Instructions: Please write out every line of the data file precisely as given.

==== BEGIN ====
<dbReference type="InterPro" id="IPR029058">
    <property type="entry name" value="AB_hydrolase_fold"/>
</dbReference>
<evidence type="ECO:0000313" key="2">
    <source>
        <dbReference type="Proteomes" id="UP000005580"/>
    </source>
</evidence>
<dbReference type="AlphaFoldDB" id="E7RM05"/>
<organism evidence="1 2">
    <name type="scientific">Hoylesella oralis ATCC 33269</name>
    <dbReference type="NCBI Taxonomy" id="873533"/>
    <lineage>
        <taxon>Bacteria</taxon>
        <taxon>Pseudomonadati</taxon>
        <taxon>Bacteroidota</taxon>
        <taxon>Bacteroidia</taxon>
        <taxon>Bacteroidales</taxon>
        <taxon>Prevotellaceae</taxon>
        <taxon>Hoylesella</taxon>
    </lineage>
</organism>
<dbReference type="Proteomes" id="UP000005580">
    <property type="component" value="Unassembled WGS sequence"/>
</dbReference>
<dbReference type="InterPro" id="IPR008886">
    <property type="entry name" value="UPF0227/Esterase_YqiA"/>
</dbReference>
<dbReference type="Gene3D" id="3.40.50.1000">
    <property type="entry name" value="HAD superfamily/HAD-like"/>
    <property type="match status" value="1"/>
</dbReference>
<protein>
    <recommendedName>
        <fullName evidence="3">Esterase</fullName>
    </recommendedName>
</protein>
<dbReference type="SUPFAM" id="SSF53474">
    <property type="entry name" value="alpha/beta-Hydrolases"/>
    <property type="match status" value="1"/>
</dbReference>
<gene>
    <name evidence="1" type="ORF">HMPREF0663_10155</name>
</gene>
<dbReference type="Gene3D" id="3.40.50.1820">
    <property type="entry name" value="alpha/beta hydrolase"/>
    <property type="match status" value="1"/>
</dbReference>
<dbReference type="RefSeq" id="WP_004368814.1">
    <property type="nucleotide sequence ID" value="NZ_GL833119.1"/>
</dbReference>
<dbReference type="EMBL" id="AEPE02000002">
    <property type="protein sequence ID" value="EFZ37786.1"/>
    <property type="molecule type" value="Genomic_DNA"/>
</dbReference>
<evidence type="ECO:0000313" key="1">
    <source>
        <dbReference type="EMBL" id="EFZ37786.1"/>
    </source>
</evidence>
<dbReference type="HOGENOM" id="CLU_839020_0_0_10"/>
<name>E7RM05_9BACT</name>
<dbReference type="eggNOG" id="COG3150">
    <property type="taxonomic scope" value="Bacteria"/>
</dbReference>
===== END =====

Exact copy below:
<dbReference type="InterPro" id="IPR029058">
    <property type="entry name" value="AB_hydrolase_fold"/>
</dbReference>
<evidence type="ECO:0000313" key="2">
    <source>
        <dbReference type="Proteomes" id="UP000005580"/>
    </source>
</evidence>
<dbReference type="AlphaFoldDB" id="E7RM05"/>
<organism evidence="1 2">
    <name type="scientific">Hoylesella oralis ATCC 33269</name>
    <dbReference type="NCBI Taxonomy" id="873533"/>
    <lineage>
        <taxon>Bacteria</taxon>
        <taxon>Pseudomonadati</taxon>
        <taxon>Bacteroidota</taxon>
        <taxon>Bacteroidia</taxon>
        <taxon>Bacteroidales</taxon>
        <taxon>Prevotellaceae</taxon>
        <taxon>Hoylesella</taxon>
    </lineage>
</organism>
<dbReference type="Proteomes" id="UP000005580">
    <property type="component" value="Unassembled WGS sequence"/>
</dbReference>
<dbReference type="InterPro" id="IPR008886">
    <property type="entry name" value="UPF0227/Esterase_YqiA"/>
</dbReference>
<dbReference type="Gene3D" id="3.40.50.1000">
    <property type="entry name" value="HAD superfamily/HAD-like"/>
    <property type="match status" value="1"/>
</dbReference>
<protein>
    <recommendedName>
        <fullName evidence="3">Esterase</fullName>
    </recommendedName>
</protein>
<dbReference type="SUPFAM" id="SSF53474">
    <property type="entry name" value="alpha/beta-Hydrolases"/>
    <property type="match status" value="1"/>
</dbReference>
<gene>
    <name evidence="1" type="ORF">HMPREF0663_10155</name>
</gene>
<dbReference type="Gene3D" id="3.40.50.1820">
    <property type="entry name" value="alpha/beta hydrolase"/>
    <property type="match status" value="1"/>
</dbReference>
<dbReference type="RefSeq" id="WP_004368814.1">
    <property type="nucleotide sequence ID" value="NZ_GL833119.1"/>
</dbReference>
<dbReference type="EMBL" id="AEPE02000002">
    <property type="protein sequence ID" value="EFZ37786.1"/>
    <property type="molecule type" value="Genomic_DNA"/>
</dbReference>
<evidence type="ECO:0000313" key="1">
    <source>
        <dbReference type="EMBL" id="EFZ37786.1"/>
    </source>
</evidence>
<dbReference type="HOGENOM" id="CLU_839020_0_0_10"/>
<name>E7RM05_9BACT</name>
<dbReference type="eggNOG" id="COG3150">
    <property type="taxonomic scope" value="Bacteria"/>
</dbReference>